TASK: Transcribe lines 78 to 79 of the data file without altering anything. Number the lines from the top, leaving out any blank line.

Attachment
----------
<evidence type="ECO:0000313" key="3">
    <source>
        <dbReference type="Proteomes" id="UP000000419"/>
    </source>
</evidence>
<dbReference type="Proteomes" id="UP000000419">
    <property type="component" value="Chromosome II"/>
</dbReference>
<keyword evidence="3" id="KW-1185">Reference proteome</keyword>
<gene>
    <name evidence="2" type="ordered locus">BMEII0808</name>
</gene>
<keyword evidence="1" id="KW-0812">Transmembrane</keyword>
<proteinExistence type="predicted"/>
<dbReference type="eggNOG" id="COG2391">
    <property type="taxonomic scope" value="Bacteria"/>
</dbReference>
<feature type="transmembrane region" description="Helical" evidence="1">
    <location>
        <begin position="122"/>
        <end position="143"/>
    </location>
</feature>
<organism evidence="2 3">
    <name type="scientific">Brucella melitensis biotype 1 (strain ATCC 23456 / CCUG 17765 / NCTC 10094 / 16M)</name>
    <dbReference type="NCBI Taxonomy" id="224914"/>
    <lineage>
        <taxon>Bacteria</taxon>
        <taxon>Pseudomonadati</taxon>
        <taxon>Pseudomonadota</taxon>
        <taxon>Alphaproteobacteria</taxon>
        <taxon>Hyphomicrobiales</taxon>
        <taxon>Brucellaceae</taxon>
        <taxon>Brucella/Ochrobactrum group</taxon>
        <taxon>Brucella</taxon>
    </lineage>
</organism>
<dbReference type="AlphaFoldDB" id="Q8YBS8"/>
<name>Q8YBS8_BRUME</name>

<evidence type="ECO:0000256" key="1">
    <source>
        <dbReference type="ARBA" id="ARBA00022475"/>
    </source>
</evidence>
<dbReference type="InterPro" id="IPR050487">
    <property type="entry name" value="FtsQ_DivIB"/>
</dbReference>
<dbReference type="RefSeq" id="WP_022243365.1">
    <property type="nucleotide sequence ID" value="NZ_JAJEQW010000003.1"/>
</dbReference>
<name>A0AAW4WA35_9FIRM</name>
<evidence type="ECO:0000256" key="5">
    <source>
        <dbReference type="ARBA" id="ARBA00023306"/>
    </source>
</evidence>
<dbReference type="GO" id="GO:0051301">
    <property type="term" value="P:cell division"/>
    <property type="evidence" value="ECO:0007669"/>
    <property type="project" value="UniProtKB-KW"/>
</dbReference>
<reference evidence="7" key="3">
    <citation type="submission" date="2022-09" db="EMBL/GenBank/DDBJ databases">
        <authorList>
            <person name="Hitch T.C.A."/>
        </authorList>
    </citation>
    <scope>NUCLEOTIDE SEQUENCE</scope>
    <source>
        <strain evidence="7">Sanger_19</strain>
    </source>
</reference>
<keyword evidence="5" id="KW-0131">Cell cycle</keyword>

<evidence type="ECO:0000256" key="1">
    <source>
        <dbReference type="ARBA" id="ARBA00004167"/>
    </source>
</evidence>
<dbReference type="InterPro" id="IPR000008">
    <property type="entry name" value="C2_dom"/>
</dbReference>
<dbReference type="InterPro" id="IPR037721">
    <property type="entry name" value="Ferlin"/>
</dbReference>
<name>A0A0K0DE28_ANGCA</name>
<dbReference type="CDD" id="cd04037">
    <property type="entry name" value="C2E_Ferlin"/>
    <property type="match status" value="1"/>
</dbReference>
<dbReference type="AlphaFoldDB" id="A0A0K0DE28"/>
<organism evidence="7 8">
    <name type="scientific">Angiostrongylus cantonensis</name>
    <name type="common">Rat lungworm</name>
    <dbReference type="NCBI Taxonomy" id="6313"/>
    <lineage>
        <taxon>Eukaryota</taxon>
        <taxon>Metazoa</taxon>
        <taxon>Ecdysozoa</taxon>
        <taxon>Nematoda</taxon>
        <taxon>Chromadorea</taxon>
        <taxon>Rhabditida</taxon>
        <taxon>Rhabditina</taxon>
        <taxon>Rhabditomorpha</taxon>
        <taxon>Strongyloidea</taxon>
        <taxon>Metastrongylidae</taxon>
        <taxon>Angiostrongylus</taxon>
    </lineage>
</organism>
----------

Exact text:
</evidence>
<dbReference type="InterPro" id="IPR000008">